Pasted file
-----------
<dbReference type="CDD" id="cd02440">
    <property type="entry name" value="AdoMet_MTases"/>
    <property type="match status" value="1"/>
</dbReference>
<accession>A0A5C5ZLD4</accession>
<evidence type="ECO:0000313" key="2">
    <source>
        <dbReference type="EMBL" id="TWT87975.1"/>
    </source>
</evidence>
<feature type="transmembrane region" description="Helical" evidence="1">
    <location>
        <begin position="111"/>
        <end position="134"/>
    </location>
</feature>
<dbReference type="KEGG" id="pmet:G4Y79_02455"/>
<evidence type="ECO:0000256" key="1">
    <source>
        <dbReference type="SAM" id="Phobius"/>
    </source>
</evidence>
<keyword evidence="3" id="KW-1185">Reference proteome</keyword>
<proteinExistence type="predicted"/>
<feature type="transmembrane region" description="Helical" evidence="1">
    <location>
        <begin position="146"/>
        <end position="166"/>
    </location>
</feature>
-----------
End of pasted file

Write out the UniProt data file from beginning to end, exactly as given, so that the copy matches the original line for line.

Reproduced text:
<dbReference type="CDD" id="cd02440">
    <property type="entry name" value="AdoMet_MTases"/>
    <property type="match status" value="1"/>
</dbReference>
<accession>A0A5C5ZLD4</accession>
<evidence type="ECO:0000313" key="2">
    <source>
        <dbReference type="EMBL" id="TWT87975.1"/>
    </source>
</evidence>
<feature type="transmembrane region" description="Helical" evidence="1">
    <location>
        <begin position="111"/>
        <end position="134"/>
    </location>
</feature>
<dbReference type="KEGG" id="pmet:G4Y79_02455"/>
<evidence type="ECO:0000256" key="1">
    <source>
        <dbReference type="SAM" id="Phobius"/>
    </source>
</evidence>
<keyword evidence="3" id="KW-1185">Reference proteome</keyword>
<proteinExistence type="predicted"/>
<feature type="transmembrane region" description="Helical" evidence="1">
    <location>
        <begin position="146"/>
        <end position="166"/>
    </location>
</feature>